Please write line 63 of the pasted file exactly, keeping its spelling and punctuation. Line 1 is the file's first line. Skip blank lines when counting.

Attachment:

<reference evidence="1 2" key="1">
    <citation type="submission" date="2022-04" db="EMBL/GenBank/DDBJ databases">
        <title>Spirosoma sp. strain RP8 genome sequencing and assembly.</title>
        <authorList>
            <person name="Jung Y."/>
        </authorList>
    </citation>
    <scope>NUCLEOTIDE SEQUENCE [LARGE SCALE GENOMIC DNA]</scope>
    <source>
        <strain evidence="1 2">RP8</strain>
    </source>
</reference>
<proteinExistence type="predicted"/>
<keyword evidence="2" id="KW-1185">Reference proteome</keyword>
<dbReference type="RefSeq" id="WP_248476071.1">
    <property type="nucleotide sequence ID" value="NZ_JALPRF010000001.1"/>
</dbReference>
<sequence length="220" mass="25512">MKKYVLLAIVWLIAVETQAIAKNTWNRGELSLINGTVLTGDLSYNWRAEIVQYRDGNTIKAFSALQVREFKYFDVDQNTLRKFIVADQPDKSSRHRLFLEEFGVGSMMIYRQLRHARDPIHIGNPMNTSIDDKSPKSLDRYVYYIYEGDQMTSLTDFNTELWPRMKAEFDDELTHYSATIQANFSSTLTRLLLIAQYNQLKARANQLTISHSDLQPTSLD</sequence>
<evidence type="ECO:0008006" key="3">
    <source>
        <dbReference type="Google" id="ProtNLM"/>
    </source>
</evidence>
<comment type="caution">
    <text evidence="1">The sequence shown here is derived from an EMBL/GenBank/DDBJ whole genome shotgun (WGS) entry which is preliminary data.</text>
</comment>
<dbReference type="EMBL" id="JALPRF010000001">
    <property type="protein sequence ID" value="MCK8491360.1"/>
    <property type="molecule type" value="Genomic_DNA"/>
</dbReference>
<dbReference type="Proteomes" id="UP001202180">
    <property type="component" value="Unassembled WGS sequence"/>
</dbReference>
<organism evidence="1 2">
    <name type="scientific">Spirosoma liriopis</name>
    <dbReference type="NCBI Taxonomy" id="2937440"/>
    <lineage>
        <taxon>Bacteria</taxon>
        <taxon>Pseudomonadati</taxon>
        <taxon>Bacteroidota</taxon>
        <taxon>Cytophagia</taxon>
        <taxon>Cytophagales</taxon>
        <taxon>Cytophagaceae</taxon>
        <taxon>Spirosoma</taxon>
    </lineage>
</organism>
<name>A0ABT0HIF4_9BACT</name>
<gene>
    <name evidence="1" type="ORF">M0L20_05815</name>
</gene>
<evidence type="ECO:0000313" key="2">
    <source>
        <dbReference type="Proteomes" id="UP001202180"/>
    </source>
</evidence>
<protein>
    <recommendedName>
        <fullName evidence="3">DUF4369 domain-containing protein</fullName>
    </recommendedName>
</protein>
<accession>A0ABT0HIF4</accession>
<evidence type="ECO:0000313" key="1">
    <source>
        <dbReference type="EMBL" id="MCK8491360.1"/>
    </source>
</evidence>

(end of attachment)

    <source>